Accessibility links

Analysts: Russia's Crimea Annexation Threatens Anti-Nuclear Efforts

  • Kent Klein

Ukraine handed its former Soviet nuclear arsenal to Russia in the 1990s in exchange for assurances that the Kremlin would respect Ukraine's sovereignty.

Now some experts are asking whether Russia's annexation of Crimea might undermine efforts to prevent the spread of nuclear arms.

According to French Foreign Minister Laurent Fabius, Russia's occupation of the Black Sea peninsula unequivocally violates the 1994 Budapest Memorandum — an official pledge signed by the Russian Federation, the United States and Britain — to respect Ukraine's territorial integrity and political sovereignty.

Both China and France provided similar assurances in 1994.

Meeting with Brazil's foreign minister, Fabius said the situation may discourage nuclear powers from giving up their arsenals, and persuade those without nuclear weapons to acquire them in order to protect their territory.

According to James Goldgeier, Dean of the American University School of International Service in Washington, Moscow's violation of the agreement could have a chilling effect on nonproliferation efforts.

"You're basically sending a signal to every other country out there to think twice about either giving up nuclear weapons or not pursuing them in the first place, because if Ukraine had a nuclear deterrent, you wouldn't see the Russians moving against Ukraine," he said.

Daryl Kimball, who leads the Arms Control Association, says Budapest was not a Western commitment to protect Ukraine's sovereignty by force. Still, he says Russia's actions could mean trouble.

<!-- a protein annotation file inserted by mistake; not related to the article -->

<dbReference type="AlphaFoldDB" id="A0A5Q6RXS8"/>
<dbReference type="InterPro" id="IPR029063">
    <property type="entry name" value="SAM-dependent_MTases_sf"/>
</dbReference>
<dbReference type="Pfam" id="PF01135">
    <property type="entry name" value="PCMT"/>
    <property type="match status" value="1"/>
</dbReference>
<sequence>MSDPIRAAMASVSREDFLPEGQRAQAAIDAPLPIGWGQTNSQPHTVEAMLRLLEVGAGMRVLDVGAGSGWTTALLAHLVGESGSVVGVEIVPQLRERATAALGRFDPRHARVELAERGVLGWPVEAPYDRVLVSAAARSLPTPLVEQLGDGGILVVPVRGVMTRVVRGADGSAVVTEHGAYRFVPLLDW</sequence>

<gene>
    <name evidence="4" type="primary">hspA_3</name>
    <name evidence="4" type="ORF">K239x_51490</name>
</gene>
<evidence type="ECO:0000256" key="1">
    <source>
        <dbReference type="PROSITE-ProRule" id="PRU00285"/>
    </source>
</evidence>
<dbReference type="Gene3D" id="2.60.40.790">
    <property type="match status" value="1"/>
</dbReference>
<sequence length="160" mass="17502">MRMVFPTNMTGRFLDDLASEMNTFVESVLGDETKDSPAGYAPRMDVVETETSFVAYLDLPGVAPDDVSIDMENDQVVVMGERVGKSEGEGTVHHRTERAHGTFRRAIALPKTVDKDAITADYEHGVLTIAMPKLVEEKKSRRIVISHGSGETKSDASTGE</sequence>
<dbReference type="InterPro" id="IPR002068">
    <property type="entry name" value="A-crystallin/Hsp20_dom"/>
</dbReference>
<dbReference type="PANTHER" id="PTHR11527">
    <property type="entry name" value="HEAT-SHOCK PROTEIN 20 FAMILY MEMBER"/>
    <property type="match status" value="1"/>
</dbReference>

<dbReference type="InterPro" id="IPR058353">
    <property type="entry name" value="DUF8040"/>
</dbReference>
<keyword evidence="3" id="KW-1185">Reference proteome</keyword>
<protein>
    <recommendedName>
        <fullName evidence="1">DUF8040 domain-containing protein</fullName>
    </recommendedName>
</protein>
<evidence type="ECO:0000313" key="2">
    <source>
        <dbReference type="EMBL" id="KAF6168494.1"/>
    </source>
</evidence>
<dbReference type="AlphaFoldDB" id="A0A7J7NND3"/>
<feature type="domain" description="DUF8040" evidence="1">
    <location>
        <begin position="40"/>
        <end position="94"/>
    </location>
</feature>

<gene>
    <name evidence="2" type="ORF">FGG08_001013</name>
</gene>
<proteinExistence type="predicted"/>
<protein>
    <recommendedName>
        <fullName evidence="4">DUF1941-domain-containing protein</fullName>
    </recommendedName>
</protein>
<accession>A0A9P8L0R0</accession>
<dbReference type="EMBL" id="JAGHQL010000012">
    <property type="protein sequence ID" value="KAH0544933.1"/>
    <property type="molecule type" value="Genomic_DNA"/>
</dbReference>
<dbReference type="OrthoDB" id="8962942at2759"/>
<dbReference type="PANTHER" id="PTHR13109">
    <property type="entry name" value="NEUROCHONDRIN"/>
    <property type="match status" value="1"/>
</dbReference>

"But I think, you know, this incident, if it's not addressed properly by the United States and Russia and our allies in Europe, could shake confidence in the security assurances that are issued by the nuclear arms P-5," he said, referring to the five permanent members of the United Nations Security Council.

Ukraine did not want to keep its nuclear weapons anyway, according to John Haines of the Foreign Policy Research Institute, who spoke to VOA from Philadelphia via Skype.

"This was an arsenal that was in a poor state of repair, that was going to be difficult to maintain, and that probably posed more of a domestic risk within Ukraine than its deterrent effect on any other nation," he said.

Kimball says other countries that could abandon nuclear weapons will base their decisions on other factors as well.

"Those countries that could potentially eliminate their nuclear arsenals, including North Korea, are going to do so on the basis of arrangements that go well beyond a political document that provides some sort of security assurances," Kimball said, adding that the impact Russia's annexation of Crimea will have on global nonproliferation efforts remain to be seen.

Show comments

XS
SM
MD
LG